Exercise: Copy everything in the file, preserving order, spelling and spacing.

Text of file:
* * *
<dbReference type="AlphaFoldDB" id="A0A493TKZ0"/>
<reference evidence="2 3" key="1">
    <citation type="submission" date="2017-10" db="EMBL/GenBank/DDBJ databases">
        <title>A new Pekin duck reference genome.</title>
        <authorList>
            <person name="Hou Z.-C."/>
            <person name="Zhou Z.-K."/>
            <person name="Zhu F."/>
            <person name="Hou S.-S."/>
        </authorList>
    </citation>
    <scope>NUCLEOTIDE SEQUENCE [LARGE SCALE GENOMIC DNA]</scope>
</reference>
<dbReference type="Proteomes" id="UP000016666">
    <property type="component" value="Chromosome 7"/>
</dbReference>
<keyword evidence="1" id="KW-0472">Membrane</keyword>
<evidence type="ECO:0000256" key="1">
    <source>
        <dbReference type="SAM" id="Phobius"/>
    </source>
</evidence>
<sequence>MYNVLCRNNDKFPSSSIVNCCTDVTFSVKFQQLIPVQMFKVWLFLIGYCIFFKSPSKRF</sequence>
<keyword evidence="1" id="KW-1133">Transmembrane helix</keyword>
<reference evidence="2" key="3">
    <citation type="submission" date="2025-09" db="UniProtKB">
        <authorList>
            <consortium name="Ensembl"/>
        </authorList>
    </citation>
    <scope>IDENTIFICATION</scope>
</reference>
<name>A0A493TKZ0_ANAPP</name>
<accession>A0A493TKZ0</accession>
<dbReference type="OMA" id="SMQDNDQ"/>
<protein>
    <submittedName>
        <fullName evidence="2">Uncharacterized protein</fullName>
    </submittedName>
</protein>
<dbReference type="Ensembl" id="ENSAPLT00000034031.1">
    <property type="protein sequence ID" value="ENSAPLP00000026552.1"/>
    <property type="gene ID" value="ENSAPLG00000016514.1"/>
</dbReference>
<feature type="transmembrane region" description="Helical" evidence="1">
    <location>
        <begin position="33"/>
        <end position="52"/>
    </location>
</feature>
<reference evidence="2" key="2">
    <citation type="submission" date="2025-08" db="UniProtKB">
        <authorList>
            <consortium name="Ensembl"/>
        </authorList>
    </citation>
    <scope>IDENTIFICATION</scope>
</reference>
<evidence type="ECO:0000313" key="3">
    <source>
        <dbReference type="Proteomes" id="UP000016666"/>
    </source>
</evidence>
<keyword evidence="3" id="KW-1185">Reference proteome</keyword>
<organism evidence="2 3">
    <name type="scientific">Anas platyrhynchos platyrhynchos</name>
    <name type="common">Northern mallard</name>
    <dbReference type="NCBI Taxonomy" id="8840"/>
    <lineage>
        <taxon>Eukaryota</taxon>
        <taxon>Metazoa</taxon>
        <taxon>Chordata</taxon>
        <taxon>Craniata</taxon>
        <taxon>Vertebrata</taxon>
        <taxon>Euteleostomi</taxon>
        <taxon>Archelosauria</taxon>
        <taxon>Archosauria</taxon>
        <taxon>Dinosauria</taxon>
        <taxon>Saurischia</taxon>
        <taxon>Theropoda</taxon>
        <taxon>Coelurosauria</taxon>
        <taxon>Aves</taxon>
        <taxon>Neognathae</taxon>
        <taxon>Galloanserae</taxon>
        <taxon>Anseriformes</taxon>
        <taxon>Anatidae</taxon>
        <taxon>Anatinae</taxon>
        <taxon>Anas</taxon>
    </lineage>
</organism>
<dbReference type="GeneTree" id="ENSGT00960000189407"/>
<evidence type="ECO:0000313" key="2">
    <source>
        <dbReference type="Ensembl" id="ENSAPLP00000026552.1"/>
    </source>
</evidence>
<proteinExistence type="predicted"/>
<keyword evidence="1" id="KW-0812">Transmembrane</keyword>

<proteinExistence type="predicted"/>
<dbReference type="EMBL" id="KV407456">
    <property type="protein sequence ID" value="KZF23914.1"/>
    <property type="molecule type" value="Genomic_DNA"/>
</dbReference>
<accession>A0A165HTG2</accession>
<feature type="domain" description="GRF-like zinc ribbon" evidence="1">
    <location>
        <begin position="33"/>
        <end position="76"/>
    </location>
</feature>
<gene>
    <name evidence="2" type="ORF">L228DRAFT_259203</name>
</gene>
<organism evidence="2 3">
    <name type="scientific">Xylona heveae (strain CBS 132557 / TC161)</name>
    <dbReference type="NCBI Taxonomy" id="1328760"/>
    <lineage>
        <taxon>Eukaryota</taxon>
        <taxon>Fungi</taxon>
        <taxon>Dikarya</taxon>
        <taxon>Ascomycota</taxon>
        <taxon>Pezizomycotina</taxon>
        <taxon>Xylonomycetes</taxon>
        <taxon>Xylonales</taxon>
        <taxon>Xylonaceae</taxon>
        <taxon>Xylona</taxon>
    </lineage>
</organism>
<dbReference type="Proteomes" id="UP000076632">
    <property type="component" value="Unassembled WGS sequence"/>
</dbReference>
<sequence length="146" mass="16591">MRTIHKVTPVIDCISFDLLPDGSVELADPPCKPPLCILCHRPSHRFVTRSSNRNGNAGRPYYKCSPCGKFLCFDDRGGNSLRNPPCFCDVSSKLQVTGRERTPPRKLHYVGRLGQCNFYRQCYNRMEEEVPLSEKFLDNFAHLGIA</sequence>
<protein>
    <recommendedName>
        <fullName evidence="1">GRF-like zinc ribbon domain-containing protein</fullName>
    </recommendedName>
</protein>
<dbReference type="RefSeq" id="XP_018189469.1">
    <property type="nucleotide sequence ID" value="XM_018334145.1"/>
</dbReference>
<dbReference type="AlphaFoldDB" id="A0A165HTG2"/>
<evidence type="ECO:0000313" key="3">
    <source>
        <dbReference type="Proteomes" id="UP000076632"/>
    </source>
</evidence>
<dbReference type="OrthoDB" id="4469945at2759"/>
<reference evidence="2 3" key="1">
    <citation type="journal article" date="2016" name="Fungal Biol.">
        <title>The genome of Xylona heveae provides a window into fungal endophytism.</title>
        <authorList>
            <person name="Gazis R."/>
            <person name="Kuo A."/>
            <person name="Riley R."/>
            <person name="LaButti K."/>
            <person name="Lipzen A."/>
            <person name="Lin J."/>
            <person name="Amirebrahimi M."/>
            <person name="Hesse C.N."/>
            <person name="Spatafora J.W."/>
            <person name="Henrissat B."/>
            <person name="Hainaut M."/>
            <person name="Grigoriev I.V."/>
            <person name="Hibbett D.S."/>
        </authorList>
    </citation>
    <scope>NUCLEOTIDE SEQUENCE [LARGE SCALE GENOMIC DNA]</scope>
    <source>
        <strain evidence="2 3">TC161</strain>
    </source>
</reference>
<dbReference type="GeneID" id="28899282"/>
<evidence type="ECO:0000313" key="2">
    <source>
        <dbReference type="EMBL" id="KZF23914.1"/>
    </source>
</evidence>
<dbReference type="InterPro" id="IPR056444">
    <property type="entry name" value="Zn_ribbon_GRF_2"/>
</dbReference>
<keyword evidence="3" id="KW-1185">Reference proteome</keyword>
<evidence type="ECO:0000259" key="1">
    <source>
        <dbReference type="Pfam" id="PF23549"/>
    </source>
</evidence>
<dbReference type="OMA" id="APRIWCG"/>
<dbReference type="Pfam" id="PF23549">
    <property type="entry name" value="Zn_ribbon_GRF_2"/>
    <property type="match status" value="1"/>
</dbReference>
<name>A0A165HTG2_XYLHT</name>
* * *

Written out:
<dbReference type="AlphaFoldDB" id="A0A493TKZ0"/>
<reference evidence="2 3" key="1">
    <citation type="submission" date="2017-10" db="EMBL/GenBank/DDBJ databases">
        <title>A new Pekin duck reference genome.</title>
        <authorList>
            <person name="Hou Z.-C."/>
            <person name="Zhou Z.-K."/>
            <person name="Zhu F."/>
            <person name="Hou S.-S."/>
        </authorList>
    </citation>
    <scope>NUCLEOTIDE SEQUENCE [LARGE SCALE GENOMIC DNA]</scope>
</reference>
<dbReference type="Proteomes" id="UP000016666">
    <property type="component" value="Chromosome 7"/>
</dbReference>
<keyword evidence="1" id="KW-0472">Membrane</keyword>
<evidence type="ECO:0000256" key="1">
    <source>
        <dbReference type="SAM" id="Phobius"/>
    </source>
</evidence>
<sequence>MYNVLCRNNDKFPSSSIVNCCTDVTFSVKFQQLIPVQMFKVWLFLIGYCIFFKSPSKRF</sequence>
<keyword evidence="1" id="KW-1133">Transmembrane helix</keyword>
<reference evidence="2" key="3">
    <citation type="submission" date="2025-09" db="UniProtKB">
        <authorList>
            <consortium name="Ensembl"/>
        </authorList>
    </citation>
    <scope>IDENTIFICATION</scope>
</reference>
<name>A0A493TKZ0_ANAPP</name>
<accession>A0A493TKZ0</accession>
<dbReference type="OMA" id="SMQDNDQ"/>
<protein>
    <submittedName>
        <fullName evidence="2">Uncharacterized protein</fullName>
    </submittedName>
</protein>
<dbReference type="Ensembl" id="ENSAPLT00000034031.1">
    <property type="protein sequence ID" value="ENSAPLP00000026552.1"/>
    <property type="gene ID" value="ENSAPLG00000016514.1"/>
</dbReference>
<feature type="transmembrane region" description="Helical" evidence="1">
    <location>
        <begin position="33"/>
        <end position="52"/>
    </location>
</feature>
<reference evidence="2" key="2">
    <citation type="submission" date="2025-08" db="UniProtKB">
        <authorList>
            <consortium name="Ensembl"/>
        </authorList>
    </citation>
    <scope>IDENTIFICATION</scope>
</reference>
<evidence type="ECO:0000313" key="3">
    <source>
        <dbReference type="Proteomes" id="UP000016666"/>
    </source>
</evidence>
<keyword evidence="3" id="KW-1185">Reference proteome</keyword>
<organism evidence="2 3">
    <name type="scientific">Anas platyrhynchos platyrhynchos</name>
    <name type="common">Northern mallard</name>
    <dbReference type="NCBI Taxonomy" id="8840"/>
    <lineage>
        <taxon>Eukaryota</taxon>
        <taxon>Metazoa</taxon>
        <taxon>Chordata</taxon>
        <taxon>Craniata</taxon>
        <taxon>Vertebrata</taxon>
        <taxon>Euteleostomi</taxon>
        <taxon>Archelosauria</taxon>
        <taxon>Archosauria</taxon>
        <taxon>Dinosauria</taxon>
        <taxon>Saurischia</taxon>
        <taxon>Theropoda</taxon>
        <taxon>Coelurosauria</taxon>
        <taxon>Aves</taxon>
        <taxon>Neognathae</taxon>
        <taxon>Galloanserae</taxon>
        <taxon>Anseriformes</taxon>
        <taxon>Anatidae</taxon>
        <taxon>Anatinae</taxon>
        <taxon>Anas</taxon>
    </lineage>
</organism>
<dbReference type="GeneTree" id="ENSGT00960000189407"/>
<evidence type="ECO:0000313" key="2">
    <source>
        <dbReference type="Ensembl" id="ENSAPLP00000026552.1"/>
    </source>
</evidence>
<proteinExistence type="predicted"/>
<keyword evidence="1" id="KW-0812">Transmembrane</keyword>

<proteinExistence type="predicted"/>
<dbReference type="EMBL" id="KV407456">
    <property type="protein sequence ID" value="KZF23914.1"/>
    <property type="molecule type" value="Genomic_DNA"/>
</dbReference>
<accession>A0A165HTG2</accession>
<feature type="domain" description="GRF-like zinc ribbon" evidence="1">
    <location>
        <begin position="33"/>
        <end position="76"/>
    </location>
</feature>
<gene>
    <name evidence="2" type="ORF">L228DRAFT_259203</name>
</gene>
<organism evidence="2 3">
    <name type="scientific">Xylona heveae (strain CBS 132557 / TC161)</name>
    <dbReference type="NCBI Taxonomy" id="1328760"/>
    <lineage>
        <taxon>Eukaryota</taxon>
        <taxon>Fungi</taxon>
        <taxon>Dikarya</taxon>
        <taxon>Ascomycota</taxon>
        <taxon>Pezizomycotina</taxon>
        <taxon>Xylonomycetes</taxon>
        <taxon>Xylonales</taxon>
        <taxon>Xylonaceae</taxon>
        <taxon>Xylona</taxon>
    </lineage>
</organism>
<dbReference type="Proteomes" id="UP000076632">
    <property type="component" value="Unassembled WGS sequence"/>
</dbReference>
<sequence length="146" mass="16591">MRTIHKVTPVIDCISFDLLPDGSVELADPPCKPPLCILCHRPSHRFVTRSSNRNGNAGRPYYKCSPCGKFLCFDDRGGNSLRNPPCFCDVSSKLQVTGRERTPPRKLHYVGRLGQCNFYRQCYNRMEEEVPLSEKFLDNFAHLGIA</sequence>
<protein>
    <recommendedName>
        <fullName evidence="1">GRF-like zinc ribbon domain-containing protein</fullName>
    </recommendedName>
</protein>
<dbReference type="RefSeq" id="XP_018189469.1">
    <property type="nucleotide sequence ID" value="XM_018334145.1"/>
</dbReference>
<dbReference type="AlphaFoldDB" id="A0A165HTG2"/>
<evidence type="ECO:0000313" key="3">
    <source>
        <dbReference type="Proteomes" id="UP000076632"/>
    </source>
</evidence>
<dbReference type="OrthoDB" id="4469945at2759"/>
<reference evidence="2 3" key="1">
    <citation type="journal article" date="2016" name="Fungal Biol.">
        <title>The genome of Xylona heveae provides a window into fungal endophytism.</title>
        <authorList>
            <person name="Gazis R."/>
            <person name="Kuo A."/>
            <person name="Riley R."/>
            <person name="LaButti K."/>
            <person name="Lipzen A."/>
            <person name="Lin J."/>
            <person name="Amirebrahimi M."/>
            <person name="Hesse C.N."/>
            <person name="Spatafora J.W."/>
            <person name="Henrissat B."/>
            <person name="Hainaut M."/>
            <person name="Grigoriev I.V."/>
            <person name="Hibbett D.S."/>
        </authorList>
    </citation>
    <scope>NUCLEOTIDE SEQUENCE [LARGE SCALE GENOMIC DNA]</scope>
    <source>
        <strain evidence="2 3">TC161</strain>
    </source>
</reference>
<dbReference type="GeneID" id="28899282"/>
<evidence type="ECO:0000313" key="2">
    <source>
        <dbReference type="EMBL" id="KZF23914.1"/>
    </source>
</evidence>
<dbReference type="InterPro" id="IPR056444">
    <property type="entry name" value="Zn_ribbon_GRF_2"/>
</dbReference>
<keyword evidence="3" id="KW-1185">Reference proteome</keyword>
<evidence type="ECO:0000259" key="1">
    <source>
        <dbReference type="Pfam" id="PF23549"/>
    </source>
</evidence>
<dbReference type="OMA" id="APRIWCG"/>
<dbReference type="Pfam" id="PF23549">
    <property type="entry name" value="Zn_ribbon_GRF_2"/>
    <property type="match status" value="1"/>
</dbReference>
<name>A0A165HTG2_XYLHT</name>